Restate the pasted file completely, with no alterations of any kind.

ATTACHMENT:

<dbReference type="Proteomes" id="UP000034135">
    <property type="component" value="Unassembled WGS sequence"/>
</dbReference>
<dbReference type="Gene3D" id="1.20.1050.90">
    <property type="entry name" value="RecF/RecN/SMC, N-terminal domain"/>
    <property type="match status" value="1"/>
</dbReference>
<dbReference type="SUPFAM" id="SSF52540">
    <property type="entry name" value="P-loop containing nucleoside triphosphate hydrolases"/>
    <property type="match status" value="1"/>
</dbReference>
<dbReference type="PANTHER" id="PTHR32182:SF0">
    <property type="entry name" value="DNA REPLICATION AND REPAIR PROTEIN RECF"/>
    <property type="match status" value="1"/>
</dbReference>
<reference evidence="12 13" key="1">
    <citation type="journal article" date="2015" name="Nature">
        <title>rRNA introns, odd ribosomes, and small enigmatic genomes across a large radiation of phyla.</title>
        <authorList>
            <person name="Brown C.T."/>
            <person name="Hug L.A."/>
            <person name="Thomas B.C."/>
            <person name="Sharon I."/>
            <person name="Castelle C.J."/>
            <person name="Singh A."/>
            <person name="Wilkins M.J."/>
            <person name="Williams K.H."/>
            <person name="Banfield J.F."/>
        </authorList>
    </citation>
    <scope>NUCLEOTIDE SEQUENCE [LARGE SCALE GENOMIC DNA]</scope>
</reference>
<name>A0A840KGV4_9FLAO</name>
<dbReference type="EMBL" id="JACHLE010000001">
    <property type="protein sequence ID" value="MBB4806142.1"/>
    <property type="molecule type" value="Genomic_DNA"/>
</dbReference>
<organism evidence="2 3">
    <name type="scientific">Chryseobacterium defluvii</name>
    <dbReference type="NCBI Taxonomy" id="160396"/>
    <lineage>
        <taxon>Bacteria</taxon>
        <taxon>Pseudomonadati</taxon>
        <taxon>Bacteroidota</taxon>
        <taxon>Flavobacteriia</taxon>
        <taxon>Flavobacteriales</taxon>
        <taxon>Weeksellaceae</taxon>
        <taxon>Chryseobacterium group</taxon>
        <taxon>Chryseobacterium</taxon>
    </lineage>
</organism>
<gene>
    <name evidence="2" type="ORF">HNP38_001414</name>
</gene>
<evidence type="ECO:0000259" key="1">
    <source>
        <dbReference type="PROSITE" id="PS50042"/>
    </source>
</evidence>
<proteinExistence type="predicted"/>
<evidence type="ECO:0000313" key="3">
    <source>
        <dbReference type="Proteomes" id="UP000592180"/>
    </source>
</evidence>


<dbReference type="Proteomes" id="UP000034135">
    <property type="component" value="Unassembled WGS sequence"/>
</dbReference>
<dbReference type="Gene3D" id="1.20.1050.90">
    <property type="entry name" value="RecF/RecN/SMC, N-terminal domain"/>
    <property type="match status" value="1"/>
</dbReference>
<dbReference type="SUPFAM" id="SSF52540">
    <property type="entry name" value="P-loop containing nucleoside triphosphate hydrolases"/>
    <property type="match status" value="1"/>
</dbReference>
<dbReference type="PANTHER" id="PTHR32182:SF0">
    <property type="entry name" value="DNA REPLICATION AND REPAIR PROTEIN RECF"/>
    <property type="match status" value="1"/>
</dbReference>
<reference evidence="12 13" key="1">
    <citation type="journal article" date="2015" name="Nature">
        <title>rRNA introns, odd ribosomes, and small enigmatic genomes across a large radiation of phyla.</title>
        <authorList>
            <person name="Brown C.T."/>
            <person name="Hug L.A."/>
            <person name="Thomas B.C."/>
            <person name="Sharon I."/>
            <person name="Castelle C.J."/>
            <person name="Singh A."/>
            <person name="Wilkins M.J."/>
            <person name="Williams K.H."/>
            <person name="Banfield J.F."/>
        </authorList>
    </citation>
    <scope>NUCLEOTIDE SEQUENCE [LARGE SCALE GENOMIC DNA]</scope>
</reference>
<name>A0A840KGV4_9FLAO</name>
<dbReference type="EMBL" id="JACHLE010000001">
    <property type="protein sequence ID" value="MBB4806142.1"/>
    <property type="molecule type" value="Genomic_DNA"/>
</dbReference>
<organism evidence="2 3">
    <name type="scientific">Chryseobacterium defluvii</name>
    <dbReference type="NCBI Taxonomy" id="160396"/>
    <lineage>
        <taxon>Bacteria</taxon>
        <taxon>Pseudomonadati</taxon>
        <taxon>Bacteroidota</taxon>
        <taxon>Flavobacteriia</taxon>
        <taxon>Flavobacteriales</taxon>
        <taxon>Weeksellaceae</taxon>
        <taxon>Chryseobacterium group</taxon>
        <taxon>Chryseobacterium</taxon>
    </lineage>
</organism>
<gene>
    <name evidence="2" type="ORF">HNP38_001414</name>
</gene>
<evidence type="ECO:0000259" key="1">
    <source>
        <dbReference type="PROSITE" id="PS50042"/>
    </source>
</evidence>
<proteinExistence type="predicted"/>
<evidence type="ECO:0000313" key="3">
    <source>
        <dbReference type="Proteomes" id="UP000592180"/>
    </source>
</evidence>